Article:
CrossFit Invictus, Watchtower Crossfit, United HP, BarXFitness are some I follow and look to. There are many in the space and I hope we continue to see more grow! 

What are some actions able-bodied people can take to make fitness more inclusive?

Similar to above, I think it’s not being afraid of befriending someone. It takes a lot of courage for anyone to walk through the gym doors —  it can be much harder for someone with a disability, especially if you’re not sure if the gym is accessible, if people will be welcoming, or if the trainer can adjust the workout appropriately. If you’re in a gym and see someone with a disability, go and say hello, just as you would do for an able-bodied person. 

Another great way is to promote the normality of people of all abilities in the sports world. Start following adaptive athletes on social media or blogs and repost them. The more that we are all exposed to seeing people with disabilities in exercise and sport, the more it becomes inclusive and slowly, it becomes the norm. 

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About Nadya Okamoto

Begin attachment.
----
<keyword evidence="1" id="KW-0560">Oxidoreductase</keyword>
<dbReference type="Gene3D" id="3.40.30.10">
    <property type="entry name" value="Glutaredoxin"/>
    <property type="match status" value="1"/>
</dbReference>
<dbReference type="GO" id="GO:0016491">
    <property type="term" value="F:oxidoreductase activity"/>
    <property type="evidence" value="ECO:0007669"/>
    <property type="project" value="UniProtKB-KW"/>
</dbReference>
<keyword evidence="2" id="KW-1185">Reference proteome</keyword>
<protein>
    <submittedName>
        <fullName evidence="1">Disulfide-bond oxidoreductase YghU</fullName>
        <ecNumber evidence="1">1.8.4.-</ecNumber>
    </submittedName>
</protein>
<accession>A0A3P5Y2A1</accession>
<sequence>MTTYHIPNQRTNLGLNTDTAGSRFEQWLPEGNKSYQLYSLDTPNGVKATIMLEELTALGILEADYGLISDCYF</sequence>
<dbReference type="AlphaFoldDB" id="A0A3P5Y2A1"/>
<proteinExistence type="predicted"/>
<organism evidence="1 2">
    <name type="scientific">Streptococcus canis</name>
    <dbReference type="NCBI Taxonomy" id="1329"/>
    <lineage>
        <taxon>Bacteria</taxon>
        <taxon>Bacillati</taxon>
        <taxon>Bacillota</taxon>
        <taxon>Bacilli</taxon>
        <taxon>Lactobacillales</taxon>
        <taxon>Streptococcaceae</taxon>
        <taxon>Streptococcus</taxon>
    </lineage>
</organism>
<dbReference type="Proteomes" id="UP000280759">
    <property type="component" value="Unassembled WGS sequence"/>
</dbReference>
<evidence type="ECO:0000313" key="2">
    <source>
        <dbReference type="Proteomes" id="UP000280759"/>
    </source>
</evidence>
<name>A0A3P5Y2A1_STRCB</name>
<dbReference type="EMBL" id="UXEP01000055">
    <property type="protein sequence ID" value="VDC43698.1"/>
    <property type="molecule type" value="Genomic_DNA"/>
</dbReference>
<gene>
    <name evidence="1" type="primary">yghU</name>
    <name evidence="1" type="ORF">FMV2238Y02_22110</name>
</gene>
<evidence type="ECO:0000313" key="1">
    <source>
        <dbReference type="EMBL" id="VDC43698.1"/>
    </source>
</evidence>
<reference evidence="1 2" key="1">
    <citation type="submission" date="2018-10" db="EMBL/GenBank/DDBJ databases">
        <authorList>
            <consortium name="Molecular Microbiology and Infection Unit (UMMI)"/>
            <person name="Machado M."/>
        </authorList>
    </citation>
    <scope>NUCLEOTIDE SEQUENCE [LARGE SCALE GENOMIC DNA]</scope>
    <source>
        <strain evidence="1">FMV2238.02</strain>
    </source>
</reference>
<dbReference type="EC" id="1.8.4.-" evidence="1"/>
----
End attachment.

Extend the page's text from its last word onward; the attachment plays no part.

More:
Nadya Okamoto is a 23-year-old Harvard student. In early 2020, Okamoto co-founded August, a lifestyle brand working to reimagine periods. As the Today Show describes, “August is a growing online community aiming to "re-imagine and redefine the period experience to be powerful and dignified," with members who engage in conversations about how to properly use menstrual cups or what it's like to be a transgender man having a period, for example.” Nadya Okamoto is also the Founder of PERIOD (period.org), an organization fighting to end period poverty and stigma that she founded at the age of 16. Under her leadership as Executive Director for five years, PERIOD addressed over 1.5 million periods and registered over 800 campus chapters in all 50 states and 50 other countries. In 2017, Nadya ran for public office in Cambridge, MA at age 19 — at the time, becoming the youngest Asian American to run. In 2018, Nadya published her debut book, Period Power: A Manifesto for the Menstrual Movement with publisher Simon & Schuster, which made the Kirkus Reviews list for Best Young Adult Nonfiction of 2018. Nadya is also the former Chief Brand Officer and current Board Member of JUV Consulting, a Generation Z marketing agency based in NYC. She has been recognized on the lists of Forbes 30 under 30, Bloomberg 50 “Ones to Watch” and People Magazine's Women Changing the World.